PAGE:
Some Additional Detail on Economic Developments


The Bureau of Economic Analysis (BEA) reported that the U.S. economy slowed in the second quarter with the release of its advance estimate of second quarter real (inflation-adjusted) gross domestic product (GDP) growth of 1.5% at a seasonally adjusted annual rate (SAAR), down from 2.0% growth in the first quarter (revised up from the previously reported 1.9%). The advance estimate will be revised in coming months, as more complete data become available.

Although the economy continues to move forward, this is a barely acceptable rate of growth–essentially treading water and creating minimal incentive for additional hiring or for investment in nonresidential construction. We believe that this is a temporary slowdown, and the next several quarters will see better, though not spectacular, growth.

The BEA also released its annual benchmark revisions of GDP data back to first quarter 2009. The basic story remains the same, although some of the details are slightly different. The decline in 2009 was not quite as bad as originally reported (revised up 0.4%); the rebound not as strong in 2010 (revised down 0.6%); and 2011 was slightly better (revised up 0.1%).employment

The Bureau of Labor Statistics (BLS) employment report showing July nonfarm payroll employment up 163,000 on a seasonally adjusted (SA) basis provided some support for the view that although economic growth slowed in the second quarter, it is now picking up a bit. While the unemployment rate crept up to 8.3%, that is less worrying as the number comes from a different, smaller, and hence more volatile survey. The only real surprise with the unemployment rate was that it had not risen sooner, given the weak nonfarm payroll employment gains in the second quarter.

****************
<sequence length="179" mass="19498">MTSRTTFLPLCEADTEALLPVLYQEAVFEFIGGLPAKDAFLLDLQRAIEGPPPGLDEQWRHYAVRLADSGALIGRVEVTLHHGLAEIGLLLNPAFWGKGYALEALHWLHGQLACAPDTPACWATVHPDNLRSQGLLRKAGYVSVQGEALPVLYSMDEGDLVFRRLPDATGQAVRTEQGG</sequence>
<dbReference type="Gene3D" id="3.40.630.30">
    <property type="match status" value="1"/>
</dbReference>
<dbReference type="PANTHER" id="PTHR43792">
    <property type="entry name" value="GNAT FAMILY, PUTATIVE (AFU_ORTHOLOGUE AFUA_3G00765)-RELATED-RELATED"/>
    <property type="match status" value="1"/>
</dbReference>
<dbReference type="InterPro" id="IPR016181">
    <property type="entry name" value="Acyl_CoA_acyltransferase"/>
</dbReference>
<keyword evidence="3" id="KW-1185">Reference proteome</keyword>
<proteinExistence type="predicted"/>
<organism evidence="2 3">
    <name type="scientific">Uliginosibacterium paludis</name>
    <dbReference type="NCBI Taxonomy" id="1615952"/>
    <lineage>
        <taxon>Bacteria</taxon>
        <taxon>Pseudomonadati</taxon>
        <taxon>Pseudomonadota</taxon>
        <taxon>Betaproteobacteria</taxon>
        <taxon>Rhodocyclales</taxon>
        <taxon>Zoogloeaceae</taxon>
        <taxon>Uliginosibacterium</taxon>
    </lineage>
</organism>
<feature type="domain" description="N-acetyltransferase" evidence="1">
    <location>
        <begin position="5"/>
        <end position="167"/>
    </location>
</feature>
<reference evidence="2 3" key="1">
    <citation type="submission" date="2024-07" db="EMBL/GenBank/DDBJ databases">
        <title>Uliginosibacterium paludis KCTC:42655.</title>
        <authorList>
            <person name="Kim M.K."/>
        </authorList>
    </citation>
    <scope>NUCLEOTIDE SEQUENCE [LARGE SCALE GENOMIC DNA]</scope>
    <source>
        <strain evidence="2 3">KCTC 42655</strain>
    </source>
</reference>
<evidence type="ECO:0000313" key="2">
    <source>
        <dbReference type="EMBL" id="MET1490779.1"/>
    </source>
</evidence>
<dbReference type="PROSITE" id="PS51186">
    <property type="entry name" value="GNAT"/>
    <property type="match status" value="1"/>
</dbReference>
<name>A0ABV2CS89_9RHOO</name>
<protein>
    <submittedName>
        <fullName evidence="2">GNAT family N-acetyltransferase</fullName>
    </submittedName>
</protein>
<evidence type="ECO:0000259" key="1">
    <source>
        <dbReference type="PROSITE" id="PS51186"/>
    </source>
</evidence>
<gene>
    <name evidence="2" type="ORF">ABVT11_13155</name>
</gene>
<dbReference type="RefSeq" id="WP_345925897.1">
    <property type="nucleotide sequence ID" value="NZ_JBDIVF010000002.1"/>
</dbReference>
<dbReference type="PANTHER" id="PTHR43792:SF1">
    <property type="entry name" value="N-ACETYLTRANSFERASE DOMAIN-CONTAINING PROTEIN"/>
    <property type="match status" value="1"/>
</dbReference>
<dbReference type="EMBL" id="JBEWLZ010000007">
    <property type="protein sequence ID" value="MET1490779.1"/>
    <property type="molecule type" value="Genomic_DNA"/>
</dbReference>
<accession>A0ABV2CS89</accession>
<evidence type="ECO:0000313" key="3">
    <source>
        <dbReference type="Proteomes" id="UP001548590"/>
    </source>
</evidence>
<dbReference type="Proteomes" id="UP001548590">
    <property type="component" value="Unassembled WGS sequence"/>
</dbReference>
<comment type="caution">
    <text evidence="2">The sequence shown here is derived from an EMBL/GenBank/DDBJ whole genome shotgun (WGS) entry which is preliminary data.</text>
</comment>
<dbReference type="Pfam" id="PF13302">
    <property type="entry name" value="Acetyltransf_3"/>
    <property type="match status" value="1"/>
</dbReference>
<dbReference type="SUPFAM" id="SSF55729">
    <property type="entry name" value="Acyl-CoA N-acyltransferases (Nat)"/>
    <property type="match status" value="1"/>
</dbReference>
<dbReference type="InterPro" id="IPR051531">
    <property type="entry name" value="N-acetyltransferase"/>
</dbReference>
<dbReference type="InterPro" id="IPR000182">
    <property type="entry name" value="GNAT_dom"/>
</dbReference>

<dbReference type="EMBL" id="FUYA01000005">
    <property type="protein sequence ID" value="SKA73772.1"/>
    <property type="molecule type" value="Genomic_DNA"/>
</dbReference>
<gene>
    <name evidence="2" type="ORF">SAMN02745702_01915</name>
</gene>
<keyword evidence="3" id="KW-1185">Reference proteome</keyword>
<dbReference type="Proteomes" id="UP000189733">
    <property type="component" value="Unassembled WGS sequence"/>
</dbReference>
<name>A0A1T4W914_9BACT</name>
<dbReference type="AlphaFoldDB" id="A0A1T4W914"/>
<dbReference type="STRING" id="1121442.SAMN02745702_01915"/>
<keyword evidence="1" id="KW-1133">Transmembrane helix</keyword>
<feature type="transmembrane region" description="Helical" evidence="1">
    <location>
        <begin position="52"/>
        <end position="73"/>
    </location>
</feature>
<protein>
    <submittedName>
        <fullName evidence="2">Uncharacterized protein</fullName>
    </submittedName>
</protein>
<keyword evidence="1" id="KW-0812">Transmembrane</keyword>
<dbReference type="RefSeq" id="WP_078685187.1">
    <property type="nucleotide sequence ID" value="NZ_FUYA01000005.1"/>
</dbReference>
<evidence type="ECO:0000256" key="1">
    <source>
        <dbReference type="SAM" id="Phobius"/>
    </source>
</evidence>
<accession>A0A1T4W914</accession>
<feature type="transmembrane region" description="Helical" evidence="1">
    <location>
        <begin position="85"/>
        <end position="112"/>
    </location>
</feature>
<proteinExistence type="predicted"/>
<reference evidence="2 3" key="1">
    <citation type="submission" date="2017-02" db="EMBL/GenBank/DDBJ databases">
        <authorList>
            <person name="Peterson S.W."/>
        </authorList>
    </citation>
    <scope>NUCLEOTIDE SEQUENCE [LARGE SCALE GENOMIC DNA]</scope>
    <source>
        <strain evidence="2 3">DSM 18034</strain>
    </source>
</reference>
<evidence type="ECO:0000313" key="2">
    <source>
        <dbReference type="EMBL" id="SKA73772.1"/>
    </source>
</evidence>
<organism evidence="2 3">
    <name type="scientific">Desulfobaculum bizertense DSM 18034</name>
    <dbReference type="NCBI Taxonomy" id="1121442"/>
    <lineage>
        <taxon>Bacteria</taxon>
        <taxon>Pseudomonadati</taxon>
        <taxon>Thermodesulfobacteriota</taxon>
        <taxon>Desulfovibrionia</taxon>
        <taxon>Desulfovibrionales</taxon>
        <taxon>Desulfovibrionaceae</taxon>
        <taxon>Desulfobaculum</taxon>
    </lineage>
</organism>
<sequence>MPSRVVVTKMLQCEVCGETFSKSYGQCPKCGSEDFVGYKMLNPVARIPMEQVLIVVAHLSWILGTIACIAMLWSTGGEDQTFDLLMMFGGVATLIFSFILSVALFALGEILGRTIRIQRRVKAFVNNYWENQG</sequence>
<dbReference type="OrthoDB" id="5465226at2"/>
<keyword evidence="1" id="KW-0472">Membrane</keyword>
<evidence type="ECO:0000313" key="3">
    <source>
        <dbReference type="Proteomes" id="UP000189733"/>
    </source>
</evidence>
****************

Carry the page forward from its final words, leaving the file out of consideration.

Although both residential and nonresidential construction activity have been on an upward trajectory for several months, construction employment keeps declining, though more slowly than a few years ago. It has been nonresidential construction employment that has struggled as it has declined, while employment in residential construction has generally risen over the last 12 months.

Overall, housing continues to improve, but from a low base. Single-family housing starts advanced for the fourth month in a row, up 4.7% in June to 539,000 (SAAR) from May’s 515,000. Single-family building permits rose slightly to 491,000 from May’s 490,000. Both the 20-city and 10-city May S&P/Case-Shiller® Home Price indexes were up–their fourth consecutive monthly increase. Both were still down modestly on a year-over-year basis, 0.7% and 1.0%, respectively.

June new home sales fell 8.4% to 350,000 SAAR, down from May’s 382,000 (revised up from 369,000). Nonetheless, June sales were 15.1% higher than last year. Also, the March through May numbers were revised up a total of 33,000 sales. June’s inventory of new homes for sale at 144,000 remained near the previous month’s record low of 143,000. As a result, any uptick in sales will quickly translate into additional single-family construction activity. Single-family construction spending advanced 3.0% in June after increasing 2.2% in May.

Multifamily housing starts rebounded 12.8% to 221,000 (SAAR) from a 19.3% decrease to 196,000 in May. Given the notorious volatility of the measure, the 3-month moving average provides a better picture of new activity. The average was still down from May, but a slight 0.6% to 220,000. However, it is troubling that June’s 3-month moving average of multifamily building permits of 268,000 was down 4.9% from May–the first decline for the average since February.

Nonetheless, the outlook for multifamily construction looks bright for the near term. The second quarter rental vacancy rate fell to 8.6% (SA) from first quarter’s 8.9% and is the lowest vacancy rate since second quarter 2002. Multifamily construction spending increased 2.8% in June after jumping 5.1% in May. Year-to-date, spending was up 14.8% in June from a year earlier